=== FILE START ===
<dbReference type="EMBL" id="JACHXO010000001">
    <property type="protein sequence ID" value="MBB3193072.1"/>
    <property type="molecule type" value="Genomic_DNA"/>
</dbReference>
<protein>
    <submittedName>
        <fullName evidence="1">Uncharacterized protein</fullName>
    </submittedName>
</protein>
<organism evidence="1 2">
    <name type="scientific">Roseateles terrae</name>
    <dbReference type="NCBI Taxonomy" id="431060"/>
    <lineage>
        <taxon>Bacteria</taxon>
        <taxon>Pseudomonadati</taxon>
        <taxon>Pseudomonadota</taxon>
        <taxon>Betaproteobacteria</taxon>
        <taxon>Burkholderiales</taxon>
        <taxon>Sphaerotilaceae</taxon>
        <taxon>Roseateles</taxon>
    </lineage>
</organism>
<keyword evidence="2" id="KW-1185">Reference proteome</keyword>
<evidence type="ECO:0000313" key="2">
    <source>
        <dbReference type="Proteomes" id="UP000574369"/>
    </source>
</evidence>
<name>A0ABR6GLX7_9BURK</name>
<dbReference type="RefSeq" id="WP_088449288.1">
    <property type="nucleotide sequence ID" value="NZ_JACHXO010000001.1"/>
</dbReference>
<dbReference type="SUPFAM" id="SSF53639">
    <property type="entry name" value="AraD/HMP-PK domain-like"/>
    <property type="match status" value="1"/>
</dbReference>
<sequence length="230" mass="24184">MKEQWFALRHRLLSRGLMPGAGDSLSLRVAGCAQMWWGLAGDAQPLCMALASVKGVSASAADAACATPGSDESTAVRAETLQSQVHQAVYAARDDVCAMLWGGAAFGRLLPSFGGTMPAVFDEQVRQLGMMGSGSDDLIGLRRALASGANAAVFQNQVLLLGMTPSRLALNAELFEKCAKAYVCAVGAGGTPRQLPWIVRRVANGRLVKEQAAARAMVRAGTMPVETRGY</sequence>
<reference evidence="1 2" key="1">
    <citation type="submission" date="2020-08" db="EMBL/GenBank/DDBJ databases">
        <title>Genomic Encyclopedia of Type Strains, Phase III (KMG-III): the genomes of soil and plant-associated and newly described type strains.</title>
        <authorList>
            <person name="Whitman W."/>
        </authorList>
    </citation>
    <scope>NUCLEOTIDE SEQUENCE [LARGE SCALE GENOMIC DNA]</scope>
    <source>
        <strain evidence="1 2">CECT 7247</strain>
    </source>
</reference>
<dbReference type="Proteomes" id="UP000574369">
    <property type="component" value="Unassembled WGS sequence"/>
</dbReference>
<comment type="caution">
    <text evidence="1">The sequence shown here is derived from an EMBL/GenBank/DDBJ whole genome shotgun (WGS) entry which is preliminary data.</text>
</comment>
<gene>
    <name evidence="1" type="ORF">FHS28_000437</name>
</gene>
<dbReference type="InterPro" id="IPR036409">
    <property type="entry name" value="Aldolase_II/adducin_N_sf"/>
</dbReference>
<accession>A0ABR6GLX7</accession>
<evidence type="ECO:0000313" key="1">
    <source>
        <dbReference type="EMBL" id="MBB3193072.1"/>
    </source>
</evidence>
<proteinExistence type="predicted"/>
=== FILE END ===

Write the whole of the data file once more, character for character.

<dbReference type="EMBL" id="JACHXO010000001">
    <property type="protein sequence ID" value="MBB3193072.1"/>
    <property type="molecule type" value="Genomic_DNA"/>
</dbReference>
<protein>
    <submittedName>
        <fullName evidence="1">Uncharacterized protein</fullName>
    </submittedName>
</protein>
<organism evidence="1 2">
    <name type="scientific">Roseateles terrae</name>
    <dbReference type="NCBI Taxonomy" id="431060"/>
    <lineage>
        <taxon>Bacteria</taxon>
        <taxon>Pseudomonadati</taxon>
        <taxon>Pseudomonadota</taxon>
        <taxon>Betaproteobacteria</taxon>
        <taxon>Burkholderiales</taxon>
        <taxon>Sphaerotilaceae</taxon>
        <taxon>Roseateles</taxon>
    </lineage>
</organism>
<keyword evidence="2" id="KW-1185">Reference proteome</keyword>
<evidence type="ECO:0000313" key="2">
    <source>
        <dbReference type="Proteomes" id="UP000574369"/>
    </source>
</evidence>
<name>A0ABR6GLX7_9BURK</name>
<dbReference type="RefSeq" id="WP_088449288.1">
    <property type="nucleotide sequence ID" value="NZ_JACHXO010000001.1"/>
</dbReference>
<dbReference type="SUPFAM" id="SSF53639">
    <property type="entry name" value="AraD/HMP-PK domain-like"/>
    <property type="match status" value="1"/>
</dbReference>
<sequence length="230" mass="24184">MKEQWFALRHRLLSRGLMPGAGDSLSLRVAGCAQMWWGLAGDAQPLCMALASVKGVSASAADAACATPGSDESTAVRAETLQSQVHQAVYAARDDVCAMLWGGAAFGRLLPSFGGTMPAVFDEQVRQLGMMGSGSDDLIGLRRALASGANAAVFQNQVLLLGMTPSRLALNAELFEKCAKAYVCAVGAGGTPRQLPWIVRRVANGRLVKEQAAARAMVRAGTMPVETRGY</sequence>
<reference evidence="1 2" key="1">
    <citation type="submission" date="2020-08" db="EMBL/GenBank/DDBJ databases">
        <title>Genomic Encyclopedia of Type Strains, Phase III (KMG-III): the genomes of soil and plant-associated and newly described type strains.</title>
        <authorList>
            <person name="Whitman W."/>
        </authorList>
    </citation>
    <scope>NUCLEOTIDE SEQUENCE [LARGE SCALE GENOMIC DNA]</scope>
    <source>
        <strain evidence="1 2">CECT 7247</strain>
    </source>
</reference>
<dbReference type="Proteomes" id="UP000574369">
    <property type="component" value="Unassembled WGS sequence"/>
</dbReference>
<comment type="caution">
    <text evidence="1">The sequence shown here is derived from an EMBL/GenBank/DDBJ whole genome shotgun (WGS) entry which is preliminary data.</text>
</comment>
<gene>
    <name evidence="1" type="ORF">FHS28_000437</name>
</gene>
<dbReference type="InterPro" id="IPR036409">
    <property type="entry name" value="Aldolase_II/adducin_N_sf"/>
</dbReference>
<accession>A0ABR6GLX7</accession>
<evidence type="ECO:0000313" key="1">
    <source>
        <dbReference type="EMBL" id="MBB3193072.1"/>
    </source>
</evidence>
<proteinExistence type="predicted"/>